Which Quarterbacks Have Faced the Toughest Defenses This Year?

As I’ve said before, I’m a big believer that for the most accurate possible analysis of a quarterback, his statistics need to be placed in context. His teammates need to be accounted for, and his opponents need to be accounted for.

This post will address the opponents. Which quarterbacks have faced the toughest opposing defenses this year? To answer this question, I simply went to Football Outsiders and took the average DVOA of the opposing defenses of each quarterback. Here are the results:

Rank QB Average Opponent DVOA
1 Sam Bradford -8.7%
2 John Skelton -7.0%
3 Russell Wilson -5.8%
4 Christian Ponder -4.0%
5 Alex Smith -3.4%
6 Matt Hasselbeck -3.3%
7 Tom Brady -3.2%
8 Mark Sanchez -3.2%
9 Aaron Rodgers -3.0%
10 Matthew Stafford -3.0%
11 Ryan Tannehill -2.2%
12 Tony Romo -2.0%
13 Cam Newton -1.3%
14 Ryan Fitzpatrick -0.6%
15 Drew Brees +0.3%
16 Matt Schaub +0.3%
17 Michael Vick +0.5%
18 Kevin Kolb +1.1%
19 Carson Palmer +1.1%
20 Jay Cutler +1.2%
21 Blaine Gabbert +1.4%
22 Eli Manning +1.5%
23 Robert Griffin +1.7%
24 Andrew Luck +1.8%
25 Jake Locker +2.3%
26 Joe Flacco +2.3%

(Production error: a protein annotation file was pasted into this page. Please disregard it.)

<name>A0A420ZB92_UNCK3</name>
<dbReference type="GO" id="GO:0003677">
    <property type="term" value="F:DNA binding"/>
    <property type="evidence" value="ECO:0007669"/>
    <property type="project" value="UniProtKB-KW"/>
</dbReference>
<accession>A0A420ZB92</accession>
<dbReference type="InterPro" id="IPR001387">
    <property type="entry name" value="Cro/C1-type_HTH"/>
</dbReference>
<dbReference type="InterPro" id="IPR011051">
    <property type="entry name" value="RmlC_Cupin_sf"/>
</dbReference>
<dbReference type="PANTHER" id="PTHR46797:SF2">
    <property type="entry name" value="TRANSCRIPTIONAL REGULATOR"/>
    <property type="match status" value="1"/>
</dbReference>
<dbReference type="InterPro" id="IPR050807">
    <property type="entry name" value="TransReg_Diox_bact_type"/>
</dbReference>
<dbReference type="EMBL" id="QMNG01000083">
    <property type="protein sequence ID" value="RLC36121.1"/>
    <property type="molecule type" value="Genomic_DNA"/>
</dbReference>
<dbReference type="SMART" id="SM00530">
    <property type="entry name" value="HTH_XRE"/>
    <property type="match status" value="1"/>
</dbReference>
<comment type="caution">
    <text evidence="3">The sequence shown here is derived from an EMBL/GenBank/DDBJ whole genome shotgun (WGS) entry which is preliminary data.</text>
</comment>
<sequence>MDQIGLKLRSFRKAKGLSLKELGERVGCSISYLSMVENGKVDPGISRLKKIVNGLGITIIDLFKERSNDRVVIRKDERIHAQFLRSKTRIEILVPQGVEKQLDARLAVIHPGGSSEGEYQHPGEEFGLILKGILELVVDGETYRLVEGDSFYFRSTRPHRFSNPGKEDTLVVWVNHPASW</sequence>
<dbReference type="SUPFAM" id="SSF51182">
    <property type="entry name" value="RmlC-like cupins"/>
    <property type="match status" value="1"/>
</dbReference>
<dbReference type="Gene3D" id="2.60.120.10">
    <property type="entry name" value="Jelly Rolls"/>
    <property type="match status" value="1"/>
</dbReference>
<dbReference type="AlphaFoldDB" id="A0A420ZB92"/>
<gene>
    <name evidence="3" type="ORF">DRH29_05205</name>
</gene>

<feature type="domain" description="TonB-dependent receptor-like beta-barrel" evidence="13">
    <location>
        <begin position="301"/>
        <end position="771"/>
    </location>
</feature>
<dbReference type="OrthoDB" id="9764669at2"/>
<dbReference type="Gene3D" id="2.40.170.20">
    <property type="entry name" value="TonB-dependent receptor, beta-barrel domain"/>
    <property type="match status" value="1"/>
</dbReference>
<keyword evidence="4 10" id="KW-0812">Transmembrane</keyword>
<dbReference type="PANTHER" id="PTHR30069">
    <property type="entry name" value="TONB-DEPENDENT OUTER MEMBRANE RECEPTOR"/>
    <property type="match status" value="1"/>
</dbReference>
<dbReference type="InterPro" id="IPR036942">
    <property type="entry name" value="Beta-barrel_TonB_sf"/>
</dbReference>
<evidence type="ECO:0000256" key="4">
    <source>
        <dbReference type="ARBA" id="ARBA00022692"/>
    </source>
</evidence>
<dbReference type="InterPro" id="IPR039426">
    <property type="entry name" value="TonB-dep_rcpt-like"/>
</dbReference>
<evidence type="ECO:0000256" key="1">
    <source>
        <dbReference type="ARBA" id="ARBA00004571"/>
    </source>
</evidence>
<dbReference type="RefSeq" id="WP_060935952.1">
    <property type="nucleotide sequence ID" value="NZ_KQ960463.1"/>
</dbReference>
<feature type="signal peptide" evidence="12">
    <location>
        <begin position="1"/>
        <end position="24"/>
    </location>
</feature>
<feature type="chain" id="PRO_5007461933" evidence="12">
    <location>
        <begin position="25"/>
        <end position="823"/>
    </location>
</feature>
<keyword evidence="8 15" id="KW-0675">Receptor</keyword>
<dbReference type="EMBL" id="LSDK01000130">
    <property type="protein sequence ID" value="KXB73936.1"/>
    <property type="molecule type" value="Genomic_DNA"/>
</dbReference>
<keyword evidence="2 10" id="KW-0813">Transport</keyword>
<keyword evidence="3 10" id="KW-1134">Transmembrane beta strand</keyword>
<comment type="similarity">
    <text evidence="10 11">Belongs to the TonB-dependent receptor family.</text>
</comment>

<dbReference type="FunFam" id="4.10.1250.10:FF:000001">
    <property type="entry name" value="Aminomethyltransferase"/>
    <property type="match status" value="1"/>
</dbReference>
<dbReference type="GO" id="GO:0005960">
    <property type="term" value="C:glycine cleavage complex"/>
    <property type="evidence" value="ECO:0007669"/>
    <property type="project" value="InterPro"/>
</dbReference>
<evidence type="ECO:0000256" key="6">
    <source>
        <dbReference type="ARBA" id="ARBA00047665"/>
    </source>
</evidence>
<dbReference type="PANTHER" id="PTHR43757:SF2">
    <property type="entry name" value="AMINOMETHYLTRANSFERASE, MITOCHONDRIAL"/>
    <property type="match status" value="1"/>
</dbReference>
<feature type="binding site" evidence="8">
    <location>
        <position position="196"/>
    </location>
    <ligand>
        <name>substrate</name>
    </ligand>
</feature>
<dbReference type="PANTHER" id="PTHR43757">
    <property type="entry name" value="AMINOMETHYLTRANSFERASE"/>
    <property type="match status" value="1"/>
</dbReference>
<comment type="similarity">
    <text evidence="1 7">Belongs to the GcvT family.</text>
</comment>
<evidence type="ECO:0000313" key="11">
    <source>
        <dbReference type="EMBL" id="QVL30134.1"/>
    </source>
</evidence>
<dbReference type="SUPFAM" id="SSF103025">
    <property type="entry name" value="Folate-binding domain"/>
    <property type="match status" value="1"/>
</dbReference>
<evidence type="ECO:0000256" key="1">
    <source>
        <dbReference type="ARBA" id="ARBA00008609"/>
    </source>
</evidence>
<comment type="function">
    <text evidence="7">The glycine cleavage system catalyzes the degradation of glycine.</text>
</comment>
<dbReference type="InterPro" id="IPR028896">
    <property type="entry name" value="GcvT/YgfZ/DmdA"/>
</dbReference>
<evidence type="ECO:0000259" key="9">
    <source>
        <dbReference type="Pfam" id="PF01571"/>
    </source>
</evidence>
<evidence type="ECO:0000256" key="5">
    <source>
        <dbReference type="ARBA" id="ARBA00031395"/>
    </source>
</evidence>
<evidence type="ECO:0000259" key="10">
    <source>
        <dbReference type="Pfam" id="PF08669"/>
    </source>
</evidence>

27 Andy Dalton +2.6%
28 Nick Foles +2.7%
29 Ben Roethlisberger +3.1%
30 Philip Rivers +3.5%
31 Josh Freeman +3.9%
32 Peyton Manning +3.9%
33 Matt Ryan +4.1%
34 Chad Henne +4.6%
35 Matt Cassel +4.8%
36 Brandon Weeden +5.3%

It’s not shocking to see NFL West quarterbacks occupy four of the top five spots on this list. Sam Bradford has faced the toughest schedule overall – he’s had to play San Francisco twice, Arizona twice, Seattle, Chicago, Green Bay, and the Jets. Bradford’s resulting mediocre numbers shouldn’t be taken as a negative sign as far as his development is concerned.

John Skelton’s numbers, on the other hand, are so bad that it’s hard to excuse him, despite the schedule.

Russell Wilson’s fantastic rookie season looks even better with the knowledge that he’s had to face an extremely tough slate of defenses.

Christian Ponder’s high ranking on this list is more evidence that he’s not as bad as you think. This is a second-year quarterback facing Chicago twice, Green Bay, San Francisco, Seattle, and Arizona, and he’s doing it while trying to complete passes to Kyle Rudolph, Jerome Simpson, Michael Jenkins, and Devin Aromashodu.

As long as Colin Kaepernick is playing well, I can’t fault Jim Harbaugh for making a quarterback change, but there was nothing wrong with Alex Smith. In fact, when Smith played Arizona, he produced a passing line of 18/19 for 230 yards. That went largely ignored, but if Kaepernick did that, all hell would break loose in the media.

On the flip side, these numbers aren’t encouraging to supporters of Brandon Weeden, and are indicative that while Peyton Manning, Matt Ryan, and Josh Freeman are having good years, they may not be as good as you think. And Matt Cassel’s year was miserable enough before saying he’s had a soft schedule.

This is only one bit of information, but it’s needed information if the goal is to have a good grasp of just how well each quarterback is performing this year.

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